Sept. 5 - Saturday evening. At home again! Oh, if I had no home to go to! Last Monday night Mary Ellen and I went to Uncle Olmsteads and have spent the whole week in visiting. Tuesday went to Nehemiahs for the first time; carried little George Selden, a dress for his name. Wednesday went to Williamsport and that my 30 birthday. Thursday morning went to Euphrastus, and in the afternoon to Mr. Liscoms. Carried Alice Elmina a dress for her name. Stayed that night at Levi's. Friday afternoon went to Capt. Withers and in the evening to Mr. Crowels. Took dinner today at Mr. Bacons, this making nine visits in five days. Mary Bacon has gone to Cary River, Marquett, Michigan, where her Father and two brothers have been a long time. We have had pleasant weather during our absence and enjoyed the time exceedingly.

Sept. 9 - Sunday evening. Mr. Corss preached this morning from ___. This afternoon he preached in the Baptist house as Mr. Hendrick was absent and we all went there. His text was Mat. 11, 25 to 50. This evening Sarah Cole came and stays overnight. Lark called.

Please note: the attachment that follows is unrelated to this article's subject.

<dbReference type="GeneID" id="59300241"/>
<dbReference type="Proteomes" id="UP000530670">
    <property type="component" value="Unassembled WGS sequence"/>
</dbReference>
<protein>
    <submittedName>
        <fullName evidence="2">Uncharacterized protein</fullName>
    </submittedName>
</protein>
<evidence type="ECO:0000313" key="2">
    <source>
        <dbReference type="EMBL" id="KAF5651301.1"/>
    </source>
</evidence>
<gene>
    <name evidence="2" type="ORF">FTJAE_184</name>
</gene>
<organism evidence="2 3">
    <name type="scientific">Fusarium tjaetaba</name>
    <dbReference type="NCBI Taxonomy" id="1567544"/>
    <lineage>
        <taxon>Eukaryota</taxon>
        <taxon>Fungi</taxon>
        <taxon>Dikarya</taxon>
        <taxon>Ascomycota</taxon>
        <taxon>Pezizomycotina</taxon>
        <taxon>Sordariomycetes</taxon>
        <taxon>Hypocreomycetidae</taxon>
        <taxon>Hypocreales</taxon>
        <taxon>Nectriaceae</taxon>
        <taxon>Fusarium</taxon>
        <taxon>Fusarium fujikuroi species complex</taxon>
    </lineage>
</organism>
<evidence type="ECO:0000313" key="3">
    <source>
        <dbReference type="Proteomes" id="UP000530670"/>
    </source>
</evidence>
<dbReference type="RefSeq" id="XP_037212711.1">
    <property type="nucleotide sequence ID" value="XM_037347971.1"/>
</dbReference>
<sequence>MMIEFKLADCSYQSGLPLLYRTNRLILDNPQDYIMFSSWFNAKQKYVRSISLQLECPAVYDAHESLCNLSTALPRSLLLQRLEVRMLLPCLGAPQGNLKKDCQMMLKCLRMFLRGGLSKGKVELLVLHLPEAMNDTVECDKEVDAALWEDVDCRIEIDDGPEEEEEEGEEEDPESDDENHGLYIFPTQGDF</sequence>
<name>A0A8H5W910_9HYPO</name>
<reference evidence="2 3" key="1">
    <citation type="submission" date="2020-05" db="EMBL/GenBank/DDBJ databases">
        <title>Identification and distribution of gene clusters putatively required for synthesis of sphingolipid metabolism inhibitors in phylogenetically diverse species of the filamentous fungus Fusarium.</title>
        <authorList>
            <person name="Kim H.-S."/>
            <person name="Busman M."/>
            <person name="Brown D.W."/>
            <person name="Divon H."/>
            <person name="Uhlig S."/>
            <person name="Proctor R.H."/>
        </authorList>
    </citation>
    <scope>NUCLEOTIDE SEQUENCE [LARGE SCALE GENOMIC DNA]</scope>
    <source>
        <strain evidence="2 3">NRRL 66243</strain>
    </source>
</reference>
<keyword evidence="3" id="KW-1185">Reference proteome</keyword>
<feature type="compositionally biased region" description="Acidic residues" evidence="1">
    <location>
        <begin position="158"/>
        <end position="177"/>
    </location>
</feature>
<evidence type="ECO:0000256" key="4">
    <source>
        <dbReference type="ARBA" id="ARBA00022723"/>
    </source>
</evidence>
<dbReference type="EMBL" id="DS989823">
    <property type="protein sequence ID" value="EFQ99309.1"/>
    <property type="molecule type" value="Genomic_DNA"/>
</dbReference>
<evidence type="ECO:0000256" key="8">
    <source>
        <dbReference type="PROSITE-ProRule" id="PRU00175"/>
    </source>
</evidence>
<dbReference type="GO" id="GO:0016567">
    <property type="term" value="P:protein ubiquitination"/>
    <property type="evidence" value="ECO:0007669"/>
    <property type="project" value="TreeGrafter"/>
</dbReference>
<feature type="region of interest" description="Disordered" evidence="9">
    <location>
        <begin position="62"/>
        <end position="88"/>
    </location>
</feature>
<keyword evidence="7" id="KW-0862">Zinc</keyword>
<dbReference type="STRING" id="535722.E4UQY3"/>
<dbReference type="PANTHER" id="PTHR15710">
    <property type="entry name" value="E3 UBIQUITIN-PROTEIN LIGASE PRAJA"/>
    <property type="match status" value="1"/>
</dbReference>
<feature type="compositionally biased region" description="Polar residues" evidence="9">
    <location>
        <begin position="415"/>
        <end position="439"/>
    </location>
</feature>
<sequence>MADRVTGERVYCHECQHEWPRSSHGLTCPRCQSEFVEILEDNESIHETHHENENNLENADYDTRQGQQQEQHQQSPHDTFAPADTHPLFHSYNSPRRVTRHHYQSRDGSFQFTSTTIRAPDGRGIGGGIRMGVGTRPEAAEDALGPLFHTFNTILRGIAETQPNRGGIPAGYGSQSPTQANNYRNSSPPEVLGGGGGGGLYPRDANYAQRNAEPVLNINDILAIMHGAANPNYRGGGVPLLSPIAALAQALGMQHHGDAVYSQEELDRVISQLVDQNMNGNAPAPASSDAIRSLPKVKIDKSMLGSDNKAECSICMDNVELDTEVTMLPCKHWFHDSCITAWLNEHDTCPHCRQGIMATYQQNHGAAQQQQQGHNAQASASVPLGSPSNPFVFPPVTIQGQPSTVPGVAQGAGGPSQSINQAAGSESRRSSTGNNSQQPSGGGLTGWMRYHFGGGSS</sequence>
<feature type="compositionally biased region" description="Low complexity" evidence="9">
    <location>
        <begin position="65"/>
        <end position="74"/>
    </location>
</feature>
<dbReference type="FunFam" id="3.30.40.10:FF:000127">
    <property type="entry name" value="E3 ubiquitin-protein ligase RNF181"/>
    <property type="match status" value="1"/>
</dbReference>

Sept. 10 - Mrs. Mary Gerould and Mrs. McDongal called this afternoon. Attended Literary Society this evening. Paper read by Mr. Andrew Seward and Miss Fannie Andrus. Address by Weston Bird, his first attempt at public speaking, but done well.

Sept. 11 - Mrs. Edward Child and Harriet Tracy visited here this afternoon. We are having quite war weather now.

Sept. 12 - Mother and Aunt Sally were invited to spend the afternoon at Mrs. Margarett Gerould and accepted. Warm weather seems to be just coming on. Today has been excessive. Had Ellen Cooley been living, today would have completed her 30 years.